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Guelph shines light on possible creation of dark sky bylaw

City officials gathering public input into potential light pollution bylaw
The City of Guelph asks residents to provide their feedback for reducing excessive lighting at night and to share their ideas on the development and enforcement of a possible Dark Sky bylaw.

Seeing a starry night sky in the city is becoming few and far between in recent years, due to the use of artificial illumination.

The City of Guelph is asking residents to have their say as to whether they would or would not like to see a light pollution bylaw in the community.

By sharing their thoughts, city officials said it will help to determine if a dark sky bylaw is something residents want and what key considerations are needed if a bylaw is developed.

A dark sky bylaw could be a tool to help reduce light pollution in Guelph.

Doug Godfrey, general manager of operations at the City of Guelph, said light pollution in Canada is growing at six to 10 per cent per year.

“Light pollution is the excessive or inappropriate use of outdoor artificial light that alters the natural patterns of light and dark in ecosystems. This can harm human health as well as birds, bugs, bats, and plants. Some species are already at risk and declining,” Godfrey said.

“Light pollution also makes it hard to stargaze and enjoy celestial events like meteor showers, comets, or planetary appearances.”

Two community workshops were held earlier this month and engagement will be moved online in January with more activities to help better understand perspectives, interests, and ideas from residents.

“We’re currently determining whether the city requires a dark sky bylaw. Council has directed us to engage with the community to gauge their interest in such a bylaw,” Godfrey said.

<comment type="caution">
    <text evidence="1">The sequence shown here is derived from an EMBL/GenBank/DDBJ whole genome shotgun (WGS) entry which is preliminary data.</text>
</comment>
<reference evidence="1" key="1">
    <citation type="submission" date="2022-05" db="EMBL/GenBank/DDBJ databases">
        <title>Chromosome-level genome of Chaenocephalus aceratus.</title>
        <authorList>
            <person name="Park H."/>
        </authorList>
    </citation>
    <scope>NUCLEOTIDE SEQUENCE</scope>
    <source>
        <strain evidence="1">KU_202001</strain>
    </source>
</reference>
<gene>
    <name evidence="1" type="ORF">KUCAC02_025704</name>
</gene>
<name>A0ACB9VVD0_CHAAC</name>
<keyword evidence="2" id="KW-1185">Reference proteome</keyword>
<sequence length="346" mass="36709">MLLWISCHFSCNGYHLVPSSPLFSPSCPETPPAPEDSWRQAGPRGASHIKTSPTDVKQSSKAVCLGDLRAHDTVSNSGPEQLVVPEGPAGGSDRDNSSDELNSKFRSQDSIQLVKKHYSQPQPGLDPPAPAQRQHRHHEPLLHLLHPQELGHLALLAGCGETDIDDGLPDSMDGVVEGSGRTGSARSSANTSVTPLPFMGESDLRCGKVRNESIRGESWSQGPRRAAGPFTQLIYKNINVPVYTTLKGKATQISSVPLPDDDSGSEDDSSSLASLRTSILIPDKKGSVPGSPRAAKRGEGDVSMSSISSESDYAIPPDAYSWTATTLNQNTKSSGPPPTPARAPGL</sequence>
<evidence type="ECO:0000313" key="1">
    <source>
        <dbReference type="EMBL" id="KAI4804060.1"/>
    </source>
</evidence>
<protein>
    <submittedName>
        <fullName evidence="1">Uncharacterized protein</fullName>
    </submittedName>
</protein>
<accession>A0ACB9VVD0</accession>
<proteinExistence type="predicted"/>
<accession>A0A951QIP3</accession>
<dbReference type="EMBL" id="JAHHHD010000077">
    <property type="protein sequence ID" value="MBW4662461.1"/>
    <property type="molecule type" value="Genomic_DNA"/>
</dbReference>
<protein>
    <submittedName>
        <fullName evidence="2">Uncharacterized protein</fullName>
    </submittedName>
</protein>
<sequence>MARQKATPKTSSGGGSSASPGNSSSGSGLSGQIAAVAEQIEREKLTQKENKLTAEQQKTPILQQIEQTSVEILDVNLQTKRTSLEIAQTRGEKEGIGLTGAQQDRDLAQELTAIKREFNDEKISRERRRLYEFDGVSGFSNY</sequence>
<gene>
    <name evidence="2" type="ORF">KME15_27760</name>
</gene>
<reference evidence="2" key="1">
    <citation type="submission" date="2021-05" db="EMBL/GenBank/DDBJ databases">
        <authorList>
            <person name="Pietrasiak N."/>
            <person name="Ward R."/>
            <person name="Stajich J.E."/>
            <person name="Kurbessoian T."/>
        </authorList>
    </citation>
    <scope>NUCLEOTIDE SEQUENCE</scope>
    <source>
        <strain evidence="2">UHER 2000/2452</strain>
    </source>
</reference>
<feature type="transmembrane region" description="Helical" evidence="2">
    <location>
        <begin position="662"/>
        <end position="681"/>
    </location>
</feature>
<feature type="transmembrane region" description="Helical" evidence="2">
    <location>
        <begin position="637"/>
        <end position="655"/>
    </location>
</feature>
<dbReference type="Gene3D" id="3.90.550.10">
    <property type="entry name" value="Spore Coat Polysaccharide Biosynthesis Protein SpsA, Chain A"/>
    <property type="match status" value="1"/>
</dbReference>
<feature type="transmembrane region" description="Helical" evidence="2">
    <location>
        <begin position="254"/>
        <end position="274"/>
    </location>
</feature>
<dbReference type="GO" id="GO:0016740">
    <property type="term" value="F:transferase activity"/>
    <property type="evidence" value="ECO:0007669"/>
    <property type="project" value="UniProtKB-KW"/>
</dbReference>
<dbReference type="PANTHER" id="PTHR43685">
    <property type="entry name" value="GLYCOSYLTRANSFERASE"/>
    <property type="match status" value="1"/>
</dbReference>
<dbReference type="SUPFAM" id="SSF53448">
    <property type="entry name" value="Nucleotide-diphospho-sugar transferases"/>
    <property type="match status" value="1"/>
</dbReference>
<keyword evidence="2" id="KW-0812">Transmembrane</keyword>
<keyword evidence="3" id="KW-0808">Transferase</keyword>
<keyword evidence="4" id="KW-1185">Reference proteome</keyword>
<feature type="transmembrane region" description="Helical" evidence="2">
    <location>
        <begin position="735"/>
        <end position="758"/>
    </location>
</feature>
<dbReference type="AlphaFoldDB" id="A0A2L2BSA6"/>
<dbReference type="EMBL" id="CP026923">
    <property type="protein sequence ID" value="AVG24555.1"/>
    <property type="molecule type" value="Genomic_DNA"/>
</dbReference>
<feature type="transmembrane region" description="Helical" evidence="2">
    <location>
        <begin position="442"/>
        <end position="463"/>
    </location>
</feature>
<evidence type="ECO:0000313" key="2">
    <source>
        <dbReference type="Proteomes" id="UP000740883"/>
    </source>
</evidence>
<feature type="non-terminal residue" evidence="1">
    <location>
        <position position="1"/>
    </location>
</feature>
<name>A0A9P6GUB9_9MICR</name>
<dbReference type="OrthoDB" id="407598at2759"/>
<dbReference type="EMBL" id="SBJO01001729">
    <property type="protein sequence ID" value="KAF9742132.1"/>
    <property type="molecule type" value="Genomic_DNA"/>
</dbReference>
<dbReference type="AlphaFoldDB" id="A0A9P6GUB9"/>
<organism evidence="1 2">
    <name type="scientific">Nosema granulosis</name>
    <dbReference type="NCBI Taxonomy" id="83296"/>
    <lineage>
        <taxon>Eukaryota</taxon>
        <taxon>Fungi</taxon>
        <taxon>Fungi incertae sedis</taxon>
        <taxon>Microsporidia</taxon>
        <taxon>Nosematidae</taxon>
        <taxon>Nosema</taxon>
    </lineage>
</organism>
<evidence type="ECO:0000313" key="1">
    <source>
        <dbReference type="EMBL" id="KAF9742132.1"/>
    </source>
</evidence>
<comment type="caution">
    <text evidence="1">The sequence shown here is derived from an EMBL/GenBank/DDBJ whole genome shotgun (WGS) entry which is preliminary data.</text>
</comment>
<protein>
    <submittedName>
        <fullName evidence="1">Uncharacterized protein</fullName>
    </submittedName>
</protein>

“By engaging the community, we gain a better understanding of their needs and can provide better recommendations to council. Because we’re still in the process of speaking with and listening to members of the community, we don’t yet know what the recommendations will include.”

Godfrey said recommendations could include the creation of dark sky regulations/bylaws or not regulating lighting.

“Outdoor lighting plays an important role in the general function of a city. It lights streets and sidewalks, and keeps vehicles and pedestrians safe. It allows people to see and access businesses at night. It illuminates events at night, allowing people to enjoy themselves. Efficient LED lighting makes it easier to light up more of the night at a lower cost. This can have benefits. But excess light can generate light pollution,” Godfrey said.

Cities including Mississauga, London and Leamington have adapted similar light pollution bylaws.

A property standards bylaw in Waterloo requires that "all exterior lights shall not cause light to trespass on to adjacent properties that would likely disturb the inhabitants or shine directly into a dwelling unit."

Godfrey said if the Guelph community is interested in a light pollution bylaw, staff will look at community feedback to determine what kinds of regulations would be part of the new bylaw

“It’s also not about turning off lights altogether. Lighting that points downwards has different impacts than light that shines outwards or upwards. There are reasons to consider the way lighting is used and ways to reduce light pollution,” Godfrey said.

“That’s why we’re having these conversations, to get a balanced sense of the needs and wants of the community.”

Godfrey said feedback from residents in the first two workshops suggests a preference for having regulations that tackle light pollution.

"Participants expressed concern with the increasing light pollution in Guelph and want to protect the night sky for future generations," Godfrey said.

"There has been strong participation at both community engagement meetings so far and the city looks forward to hearing from more residents on the online survey."

The survey will be active in January at

“The city will conduct the online survey to get more community perspectives and feedback,” Godfrey said.

“We will also meet with other stakeholders, including Guelph Police, to understand their views. After collecting all the information, staff will present their report and any recommendations to Council in 2024.”